# Least common multiple

The **least common multiple (LCM)** of a set of integers is the least *positive* integer that is a multiple of all the integers in the set, unless one of the integers is zero, in which case the LCM is defined to be zero. For example, the LCM of 6 and 8 is 24, because 24 is a multiple of 6 and 8, and no smaller positive integer has this property. The LCM is also known as the **lowest common multiple**. Because finding the LCM is the first step of adding two reduced fractions (so they can be put under a common denominator), finding the LCM is also referred to as finding the lowest common denominator or least common denominator (LCD).

## Properties[edit]

- (commutativity)
- The multiples of the LCM constitute the entire set of common multiples of a given set of integers. For example, the LCM of 6 and 8 is 24, and the entire set of common multiples of 6 and 8 is ; notice that all these numbers are multiples of the LCM, 24.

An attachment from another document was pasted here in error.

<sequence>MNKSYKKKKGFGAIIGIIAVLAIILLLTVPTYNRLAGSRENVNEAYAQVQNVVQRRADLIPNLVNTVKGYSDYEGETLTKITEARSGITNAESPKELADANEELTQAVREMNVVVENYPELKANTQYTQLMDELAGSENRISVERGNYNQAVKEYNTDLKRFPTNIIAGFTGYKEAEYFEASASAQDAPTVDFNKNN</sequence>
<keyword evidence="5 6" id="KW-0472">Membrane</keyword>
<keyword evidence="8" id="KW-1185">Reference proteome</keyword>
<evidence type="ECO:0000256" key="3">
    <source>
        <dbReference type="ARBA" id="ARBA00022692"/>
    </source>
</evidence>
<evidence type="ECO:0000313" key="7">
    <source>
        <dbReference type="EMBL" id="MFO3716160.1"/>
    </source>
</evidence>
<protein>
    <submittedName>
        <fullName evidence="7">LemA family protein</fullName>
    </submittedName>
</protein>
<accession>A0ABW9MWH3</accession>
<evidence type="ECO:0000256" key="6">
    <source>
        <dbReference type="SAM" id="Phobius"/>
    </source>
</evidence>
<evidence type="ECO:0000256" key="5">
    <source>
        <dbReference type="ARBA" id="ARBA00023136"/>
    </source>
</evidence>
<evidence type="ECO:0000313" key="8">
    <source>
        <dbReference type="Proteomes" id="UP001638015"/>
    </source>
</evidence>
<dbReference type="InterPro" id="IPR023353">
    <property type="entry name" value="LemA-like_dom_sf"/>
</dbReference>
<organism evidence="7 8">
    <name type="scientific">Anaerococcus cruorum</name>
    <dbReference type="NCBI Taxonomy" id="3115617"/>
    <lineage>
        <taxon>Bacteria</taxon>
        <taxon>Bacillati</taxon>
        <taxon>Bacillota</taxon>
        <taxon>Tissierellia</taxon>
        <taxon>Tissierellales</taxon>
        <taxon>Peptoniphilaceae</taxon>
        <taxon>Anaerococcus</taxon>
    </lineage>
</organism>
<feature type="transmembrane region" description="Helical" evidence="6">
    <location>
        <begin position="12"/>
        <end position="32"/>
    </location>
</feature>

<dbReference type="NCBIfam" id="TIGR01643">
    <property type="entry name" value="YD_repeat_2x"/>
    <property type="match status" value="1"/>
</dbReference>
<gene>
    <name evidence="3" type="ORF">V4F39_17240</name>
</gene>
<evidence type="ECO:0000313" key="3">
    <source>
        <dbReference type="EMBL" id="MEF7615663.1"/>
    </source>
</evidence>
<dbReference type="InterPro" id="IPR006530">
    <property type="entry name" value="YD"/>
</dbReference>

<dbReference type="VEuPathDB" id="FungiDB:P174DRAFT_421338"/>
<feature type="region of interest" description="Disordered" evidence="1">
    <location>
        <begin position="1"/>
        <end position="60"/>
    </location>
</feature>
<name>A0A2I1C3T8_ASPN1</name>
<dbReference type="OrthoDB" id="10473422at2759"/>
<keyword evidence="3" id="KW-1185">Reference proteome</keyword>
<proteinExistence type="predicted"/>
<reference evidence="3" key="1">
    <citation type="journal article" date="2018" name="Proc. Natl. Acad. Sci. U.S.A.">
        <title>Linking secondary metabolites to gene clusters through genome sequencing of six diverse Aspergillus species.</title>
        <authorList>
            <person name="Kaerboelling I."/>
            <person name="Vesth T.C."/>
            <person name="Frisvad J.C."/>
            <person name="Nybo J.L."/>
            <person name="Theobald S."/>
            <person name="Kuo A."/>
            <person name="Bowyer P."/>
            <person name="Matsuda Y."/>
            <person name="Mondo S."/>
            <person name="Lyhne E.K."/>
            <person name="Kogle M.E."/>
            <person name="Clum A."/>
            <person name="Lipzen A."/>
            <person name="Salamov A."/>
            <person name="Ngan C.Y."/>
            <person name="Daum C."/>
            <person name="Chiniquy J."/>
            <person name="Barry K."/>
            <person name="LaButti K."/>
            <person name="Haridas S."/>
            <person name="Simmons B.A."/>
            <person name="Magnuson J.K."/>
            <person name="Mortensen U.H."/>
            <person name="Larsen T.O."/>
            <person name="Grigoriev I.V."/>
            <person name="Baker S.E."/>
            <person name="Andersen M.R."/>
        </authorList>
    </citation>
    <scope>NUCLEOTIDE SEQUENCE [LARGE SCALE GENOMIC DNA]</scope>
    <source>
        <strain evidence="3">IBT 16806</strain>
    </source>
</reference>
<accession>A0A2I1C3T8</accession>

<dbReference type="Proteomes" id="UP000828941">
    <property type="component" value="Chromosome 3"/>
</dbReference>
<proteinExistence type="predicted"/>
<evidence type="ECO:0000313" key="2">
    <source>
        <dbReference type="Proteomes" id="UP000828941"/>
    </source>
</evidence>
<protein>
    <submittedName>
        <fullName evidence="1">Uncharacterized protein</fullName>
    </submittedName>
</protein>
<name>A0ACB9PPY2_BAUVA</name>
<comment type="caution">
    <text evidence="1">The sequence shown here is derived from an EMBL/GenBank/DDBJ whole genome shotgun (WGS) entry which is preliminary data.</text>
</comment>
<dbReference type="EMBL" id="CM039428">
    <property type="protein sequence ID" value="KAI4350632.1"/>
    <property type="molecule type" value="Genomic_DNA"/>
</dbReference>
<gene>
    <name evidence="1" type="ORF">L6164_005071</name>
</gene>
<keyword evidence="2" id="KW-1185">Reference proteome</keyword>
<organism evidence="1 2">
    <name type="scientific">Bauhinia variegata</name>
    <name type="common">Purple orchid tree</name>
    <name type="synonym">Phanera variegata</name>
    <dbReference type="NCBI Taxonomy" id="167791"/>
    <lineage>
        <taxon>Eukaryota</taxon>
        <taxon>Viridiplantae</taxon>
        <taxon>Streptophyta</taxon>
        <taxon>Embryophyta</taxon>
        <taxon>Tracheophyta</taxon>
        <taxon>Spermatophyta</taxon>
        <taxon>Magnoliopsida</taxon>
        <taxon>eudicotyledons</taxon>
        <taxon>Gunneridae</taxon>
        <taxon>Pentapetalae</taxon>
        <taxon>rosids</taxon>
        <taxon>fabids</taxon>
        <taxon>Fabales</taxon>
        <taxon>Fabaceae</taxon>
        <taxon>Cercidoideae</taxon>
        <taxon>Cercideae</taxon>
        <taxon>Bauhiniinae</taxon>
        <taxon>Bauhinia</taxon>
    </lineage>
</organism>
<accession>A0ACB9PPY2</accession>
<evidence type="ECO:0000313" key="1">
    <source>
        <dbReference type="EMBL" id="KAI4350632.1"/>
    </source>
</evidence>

- The LCM is never negative, because if is a common multiple, then so is . Also, .
- If and are sets, then . For example, (associativity).
- .
- . (This property is the absorption law of the lattice over the positive integers with GCD as meet and LCM as join.)
- If has prime factorization and has prime factorization , then . Therefore, it is possible to find the LCM of two integers by factorizing them; but much more efficient methods exist.
- whenever .

## Calculation[edit]

The LCM is calculated using the property above that ; efficient algorithms are known for computing the greatest common divisor. Hence:

int lcm(int x, int y) { if (x == 0 || y == 0) return 0; else return abs(x*y)/gcd(x,y); }

The multiplication step may cause unnecessary overflow (such as when taking the LCM of 10^{6} and 10^{9}), so the following is often used instead:

int lcm(int x, int y) { if (x == 0 || y == 0) return 0; else return abs(x/gcd(x,y)*y); }